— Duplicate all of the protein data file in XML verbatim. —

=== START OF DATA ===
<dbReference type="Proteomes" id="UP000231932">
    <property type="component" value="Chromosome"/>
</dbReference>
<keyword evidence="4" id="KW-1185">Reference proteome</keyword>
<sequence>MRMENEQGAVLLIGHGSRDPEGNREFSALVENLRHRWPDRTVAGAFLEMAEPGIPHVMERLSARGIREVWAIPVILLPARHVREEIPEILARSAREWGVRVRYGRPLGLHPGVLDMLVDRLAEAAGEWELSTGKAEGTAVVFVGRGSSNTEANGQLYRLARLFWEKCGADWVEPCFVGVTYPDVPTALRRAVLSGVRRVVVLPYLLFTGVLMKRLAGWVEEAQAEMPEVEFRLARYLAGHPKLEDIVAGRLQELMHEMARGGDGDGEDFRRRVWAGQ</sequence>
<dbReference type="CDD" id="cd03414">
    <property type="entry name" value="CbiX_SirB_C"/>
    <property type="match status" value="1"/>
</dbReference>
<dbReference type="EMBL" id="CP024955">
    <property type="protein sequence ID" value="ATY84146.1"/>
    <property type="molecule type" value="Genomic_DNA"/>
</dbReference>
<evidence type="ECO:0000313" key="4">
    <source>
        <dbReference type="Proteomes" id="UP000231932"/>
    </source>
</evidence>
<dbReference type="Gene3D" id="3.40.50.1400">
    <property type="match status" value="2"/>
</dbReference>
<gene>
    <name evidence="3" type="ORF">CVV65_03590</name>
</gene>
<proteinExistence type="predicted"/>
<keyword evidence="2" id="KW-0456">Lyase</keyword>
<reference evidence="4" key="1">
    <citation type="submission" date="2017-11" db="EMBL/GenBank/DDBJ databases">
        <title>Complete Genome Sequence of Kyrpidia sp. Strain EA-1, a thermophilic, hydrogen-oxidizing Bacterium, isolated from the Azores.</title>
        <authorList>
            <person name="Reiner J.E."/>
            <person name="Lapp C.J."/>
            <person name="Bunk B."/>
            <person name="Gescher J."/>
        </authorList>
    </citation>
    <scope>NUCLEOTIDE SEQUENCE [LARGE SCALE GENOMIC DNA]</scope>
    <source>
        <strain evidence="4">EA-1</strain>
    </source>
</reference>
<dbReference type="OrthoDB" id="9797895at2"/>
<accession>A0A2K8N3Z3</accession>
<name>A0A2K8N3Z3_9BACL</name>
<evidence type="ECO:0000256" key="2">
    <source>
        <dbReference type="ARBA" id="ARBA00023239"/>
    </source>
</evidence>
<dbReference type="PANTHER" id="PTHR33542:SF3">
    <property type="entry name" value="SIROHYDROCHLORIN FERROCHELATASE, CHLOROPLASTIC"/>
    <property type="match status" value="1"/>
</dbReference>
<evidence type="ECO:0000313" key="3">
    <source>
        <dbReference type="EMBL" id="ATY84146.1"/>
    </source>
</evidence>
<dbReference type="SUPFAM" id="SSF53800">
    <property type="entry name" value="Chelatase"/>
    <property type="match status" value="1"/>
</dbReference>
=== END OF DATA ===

<dbReference type="Proteomes" id="UP000231932">
    <property type="component" value="Chromosome"/>
</dbReference>
<keyword evidence="4" id="KW-1185">Reference proteome</keyword>
<sequence>MRMENEQGAVLLIGHGSRDPEGNREFSALVENLRHRWPDRTVAGAFLEMAEPGIPHVMERLSARGIREVWAIPVILLPARHVREEIPEILARSAREWGVRVRYGRPLGLHPGVLDMLVDRLAEAAGEWELSTGKAEGTAVVFVGRGSSNTEANGQLYRLARLFWEKCGADWVEPCFVGVTYPDVPTALRRAVLSGVRRVVVLPYLLFTGVLMKRLAGWVEEAQAEMPEVEFRLARYLAGHPKLEDIVAGRLQELMHEMARGGDGDGEDFRRRVWAGQ</sequence>
<dbReference type="CDD" id="cd03414">
    <property type="entry name" value="CbiX_SirB_C"/>
    <property type="match status" value="1"/>
</dbReference>
<dbReference type="EMBL" id="CP024955">
    <property type="protein sequence ID" value="ATY84146.1"/>
    <property type="molecule type" value="Genomic_DNA"/>
</dbReference>
<evidence type="ECO:0000313" key="4">
    <source>
        <dbReference type="Proteomes" id="UP000231932"/>
    </source>
</evidence>
<dbReference type="Gene3D" id="3.40.50.1400">
    <property type="match status" value="2"/>
</dbReference>
<gene>
    <name evidence="3" type="ORF">CVV65_03590</name>
</gene>
<proteinExistence type="predicted"/>
<keyword evidence="2" id="KW-0456">Lyase</keyword>
<reference evidence="4" key="1">
    <citation type="submission" date="2017-11" db="EMBL/GenBank/DDBJ databases">
        <title>Complete Genome Sequence of Kyrpidia sp. Strain EA-1, a thermophilic, hydrogen-oxidizing Bacterium, isolated from the Azores.</title>
        <authorList>
            <person name="Reiner J.E."/>
            <person name="Lapp C.J."/>
            <person name="Bunk B."/>
            <person name="Gescher J."/>
        </authorList>
    </citation>
    <scope>NUCLEOTIDE SEQUENCE [LARGE SCALE GENOMIC DNA]</scope>
    <source>
        <strain evidence="4">EA-1</strain>
    </source>
</reference>
<dbReference type="OrthoDB" id="9797895at2"/>
<accession>A0A2K8N3Z3</accession>
<name>A0A2K8N3Z3_9BACL</name>
<evidence type="ECO:0000256" key="2">
    <source>
        <dbReference type="ARBA" id="ARBA00023239"/>
    </source>
</evidence>
<dbReference type="PANTHER" id="PTHR33542:SF3">
    <property type="entry name" value="SIROHYDROCHLORIN FERROCHELATASE, CHLOROPLASTIC"/>
    <property type="match status" value="1"/>
</dbReference>
<evidence type="ECO:0000313" key="3">
    <source>
        <dbReference type="EMBL" id="ATY84146.1"/>
    </source>
</evidence>
<dbReference type="SUPFAM" id="SSF53800">
    <property type="entry name" value="Chelatase"/>
    <property type="match status" value="1"/>
</dbReference>